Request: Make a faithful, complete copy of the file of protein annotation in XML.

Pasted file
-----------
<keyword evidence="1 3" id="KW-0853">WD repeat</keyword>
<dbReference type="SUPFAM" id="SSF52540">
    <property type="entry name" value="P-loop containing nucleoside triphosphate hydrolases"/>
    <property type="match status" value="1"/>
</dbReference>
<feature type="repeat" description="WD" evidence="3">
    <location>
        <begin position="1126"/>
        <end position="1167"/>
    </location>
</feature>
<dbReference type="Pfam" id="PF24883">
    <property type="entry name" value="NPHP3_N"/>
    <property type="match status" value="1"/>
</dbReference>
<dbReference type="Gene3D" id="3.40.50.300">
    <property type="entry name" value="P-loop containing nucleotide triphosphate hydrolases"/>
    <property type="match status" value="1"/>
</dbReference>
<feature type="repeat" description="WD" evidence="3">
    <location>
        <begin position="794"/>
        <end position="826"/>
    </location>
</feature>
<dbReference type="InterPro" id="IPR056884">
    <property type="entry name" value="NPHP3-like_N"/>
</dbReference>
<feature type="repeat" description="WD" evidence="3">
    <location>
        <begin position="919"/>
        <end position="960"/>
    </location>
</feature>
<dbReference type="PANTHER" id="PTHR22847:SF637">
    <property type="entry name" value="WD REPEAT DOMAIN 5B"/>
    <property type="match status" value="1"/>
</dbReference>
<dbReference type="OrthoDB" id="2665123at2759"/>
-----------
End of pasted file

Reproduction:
<keyword evidence="1 3" id="KW-0853">WD repeat</keyword>
<dbReference type="SUPFAM" id="SSF52540">
    <property type="entry name" value="P-loop containing nucleoside triphosphate hydrolases"/>
    <property type="match status" value="1"/>
</dbReference>
<feature type="repeat" description="WD" evidence="3">
    <location>
        <begin position="1126"/>
        <end position="1167"/>
    </location>
</feature>
<dbReference type="Pfam" id="PF24883">
    <property type="entry name" value="NPHP3_N"/>
    <property type="match status" value="1"/>
</dbReference>
<dbReference type="Gene3D" id="3.40.50.300">
    <property type="entry name" value="P-loop containing nucleotide triphosphate hydrolases"/>
    <property type="match status" value="1"/>
</dbReference>
<feature type="repeat" description="WD" evidence="3">
    <location>
        <begin position="794"/>
        <end position="826"/>
    </location>
</feature>
<dbReference type="InterPro" id="IPR056884">
    <property type="entry name" value="NPHP3-like_N"/>
</dbReference>
<feature type="repeat" description="WD" evidence="3">
    <location>
        <begin position="919"/>
        <end position="960"/>
    </location>
</feature>
<dbReference type="PANTHER" id="PTHR22847:SF637">
    <property type="entry name" value="WD REPEAT DOMAIN 5B"/>
    <property type="match status" value="1"/>
</dbReference>
<dbReference type="OrthoDB" id="2665123at2759"/>